In February, the DCCC slammed the congressman for missing a vote to re-authorize the Violence Against Women Act; he said he had to return to California for a family matter. A DCCC ad in Cal State San Bernardino’s student newspaper accused Miller of supporting higher student loan interest rates.
The DCCC also is calling attention to Miller’s vote against an Obama administration program that provides a temporary reprieve for young undocumented immigrants. Miller was a vocal foe of illegal immigration in his old district but he’s been relatively silent on the issue in the 31st, which has more Latinos.
Miller also is being targeted by the pro-Democrat House Majority PAC and EMILY’s List, which supports pro-choice Democratic women candidates and is backing Gomez Reyes.
Marsh said Miller has met with constituents to talk about immigration. So long as an immigration bill secures the borders and protects jobs for American workers, “All the other issues are on the table with regard for immigration,” Marsh said.
Gomez Reyes, 57, could not be reached for comment. But EMILY’s List spokeswoman Marcy Stech described Miller, Baca and Aguilar as part of the establishment and said Gomez Reyes offers a fresh perspective.
“It’s clear that the 31st Congressional District is ready to have a Democrat representing them in Congress,” she said. “We feel that candidate is Eloise.”
BACA VS. AGUILAR
The DCCC supports Aguilar because, “Pete fills in many ways a profile that we’re seeking nationally – doers and problem solvers,” said DCCC spokesman Matt Inzeo.
Democrats also believe Aguilar, 33, offers more of a contrast to Miller than Baca, 66, Gonzales said.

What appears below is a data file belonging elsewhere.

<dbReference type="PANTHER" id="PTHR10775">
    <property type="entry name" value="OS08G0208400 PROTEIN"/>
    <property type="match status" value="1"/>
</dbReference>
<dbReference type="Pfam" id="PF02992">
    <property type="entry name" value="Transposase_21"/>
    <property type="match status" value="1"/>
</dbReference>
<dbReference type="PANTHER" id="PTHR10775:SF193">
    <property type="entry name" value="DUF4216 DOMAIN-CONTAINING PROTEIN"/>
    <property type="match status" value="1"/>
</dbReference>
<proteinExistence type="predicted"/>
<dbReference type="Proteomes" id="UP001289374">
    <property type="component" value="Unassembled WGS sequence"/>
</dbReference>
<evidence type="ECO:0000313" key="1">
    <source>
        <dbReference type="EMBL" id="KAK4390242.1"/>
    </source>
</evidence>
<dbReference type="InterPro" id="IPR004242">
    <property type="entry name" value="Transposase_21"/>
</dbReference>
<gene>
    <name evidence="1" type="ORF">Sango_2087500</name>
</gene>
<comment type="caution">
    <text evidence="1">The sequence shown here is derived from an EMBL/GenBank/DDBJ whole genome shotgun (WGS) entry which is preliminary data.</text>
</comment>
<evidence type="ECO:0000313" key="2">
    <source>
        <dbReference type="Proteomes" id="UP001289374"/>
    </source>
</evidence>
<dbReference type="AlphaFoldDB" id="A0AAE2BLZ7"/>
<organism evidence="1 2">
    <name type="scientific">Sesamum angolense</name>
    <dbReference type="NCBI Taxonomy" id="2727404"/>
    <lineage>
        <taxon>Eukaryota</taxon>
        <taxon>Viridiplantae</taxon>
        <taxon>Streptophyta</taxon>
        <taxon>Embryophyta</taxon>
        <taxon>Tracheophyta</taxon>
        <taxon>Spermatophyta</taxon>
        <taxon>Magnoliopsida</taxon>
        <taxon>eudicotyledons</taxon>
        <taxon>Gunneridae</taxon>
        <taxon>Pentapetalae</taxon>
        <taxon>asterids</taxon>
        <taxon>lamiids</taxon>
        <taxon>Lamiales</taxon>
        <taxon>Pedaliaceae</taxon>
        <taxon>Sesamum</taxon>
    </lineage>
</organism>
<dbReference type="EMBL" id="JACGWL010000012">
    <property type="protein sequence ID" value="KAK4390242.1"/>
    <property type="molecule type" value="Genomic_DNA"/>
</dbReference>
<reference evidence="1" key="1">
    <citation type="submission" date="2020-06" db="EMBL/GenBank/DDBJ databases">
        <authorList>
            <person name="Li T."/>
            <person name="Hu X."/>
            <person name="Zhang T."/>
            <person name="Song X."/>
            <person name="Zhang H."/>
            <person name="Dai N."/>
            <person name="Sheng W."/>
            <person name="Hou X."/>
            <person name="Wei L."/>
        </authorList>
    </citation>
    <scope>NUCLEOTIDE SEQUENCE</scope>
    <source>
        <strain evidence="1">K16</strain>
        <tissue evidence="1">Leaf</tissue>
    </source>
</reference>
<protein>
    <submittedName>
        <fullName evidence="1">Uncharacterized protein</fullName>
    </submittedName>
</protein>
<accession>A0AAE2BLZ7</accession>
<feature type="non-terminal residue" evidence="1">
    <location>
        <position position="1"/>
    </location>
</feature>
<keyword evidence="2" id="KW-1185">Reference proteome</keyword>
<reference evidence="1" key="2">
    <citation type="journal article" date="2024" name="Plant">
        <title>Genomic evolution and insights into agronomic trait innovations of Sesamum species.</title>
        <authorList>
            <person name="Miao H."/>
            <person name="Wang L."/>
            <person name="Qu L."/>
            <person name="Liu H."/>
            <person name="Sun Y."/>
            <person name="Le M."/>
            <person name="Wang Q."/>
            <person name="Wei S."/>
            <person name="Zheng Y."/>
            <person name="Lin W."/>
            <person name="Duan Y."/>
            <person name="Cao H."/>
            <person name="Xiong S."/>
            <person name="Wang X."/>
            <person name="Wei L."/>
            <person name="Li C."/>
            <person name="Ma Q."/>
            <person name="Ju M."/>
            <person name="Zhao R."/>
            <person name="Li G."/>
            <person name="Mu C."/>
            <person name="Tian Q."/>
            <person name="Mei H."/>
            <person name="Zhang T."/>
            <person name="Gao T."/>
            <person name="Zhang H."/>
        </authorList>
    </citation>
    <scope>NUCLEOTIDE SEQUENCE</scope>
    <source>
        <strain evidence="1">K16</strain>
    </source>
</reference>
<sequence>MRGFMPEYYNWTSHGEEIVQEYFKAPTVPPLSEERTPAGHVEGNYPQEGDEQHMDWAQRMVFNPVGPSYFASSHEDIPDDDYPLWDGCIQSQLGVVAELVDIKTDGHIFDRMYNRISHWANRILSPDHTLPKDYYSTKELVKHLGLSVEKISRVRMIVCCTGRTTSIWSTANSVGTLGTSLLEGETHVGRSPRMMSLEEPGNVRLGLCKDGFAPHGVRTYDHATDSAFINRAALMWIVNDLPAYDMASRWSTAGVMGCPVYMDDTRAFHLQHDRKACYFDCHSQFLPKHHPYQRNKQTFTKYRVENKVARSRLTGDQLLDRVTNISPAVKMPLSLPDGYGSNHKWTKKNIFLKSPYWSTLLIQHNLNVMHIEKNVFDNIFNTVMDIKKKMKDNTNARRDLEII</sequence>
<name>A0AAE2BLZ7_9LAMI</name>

“I think they see Aguilar as more of the future,” he said, adding that Aguilar comes from a part of the 31st District where Democrats want to do better.
Baca lost his re-election bid in the 35th Congressional District in November to Democrat Gloria Negrete McLeod. Aguilar has criticized Baca for supporting Miller in last year’s election.
“Joe Baca must think Inland Empire voters have short memories,” Aguilar said in April. “That’s the only thing that would explain the fact that he has decided to run against Congressman Gary Miller, the candidate he endorsed in the last election.”
Earlier this year, Baca announced plans to run for his old seat in the 35th. He said he decided to run in the 31st at the urging of labor and community groups.
Baca said he supported Miller last year because there was no other Democrat in the race after the primary. He added there are plenty of differences between him and Miller – Miller voted to authorize military action in Iraq and Baca opposed it, for instance.
Baca said he’s more appealing to voters because he has a proven record of accomplishment for the district.
“With the other (candidates), there is no contrast (with Miller) because they haven’t done anything,” Baca said. “That’s what the DCCC will do for the other candidate – build a mirage.”
‘GAME OF DEMS’
Tillman, 50, said he was discouraged against running for the 31st when he attended April’s Democratic convention in Sacramento.
“It’s critical that people who are qualified are able to run for office,” said Tillman, the district’s only African American candidate. “I think the worst thing that could happen would be for any group, a year before the election, to decide who can run.”
Republicans are mocking the Democratic infighting. The National Republican Congressional Committee, the DCCC’s counterpart, created a “Game of Dems” map modeled after the “Game of Thrones” cable series.
“Given the crowded field and number of candidates on their side, the real fireworks in this race will be in the Democratic primary,” said NRCC spokeswoman Alleigh Marré.
“We look forward to watching the primary battle unfold, and are confident that Gary Miller will be in a strong position to defeat whichever weakened candidate ultimately emerges from their bitter and divisive competition.”
With four Democrats in the race, “I think it’s going to be messy,” Gonzales said. “(But) as long as a Democrat gets through to the general election, the Democrats will have that takeover opportunity.”
Read the full article at The Press-Enterprise
Photo credit (top featured photo): The National Republican Congressional Committee created this map spoofing the TV series “Game of Thrones” to poke fun at Democratic infighting in the 31st Congressional District.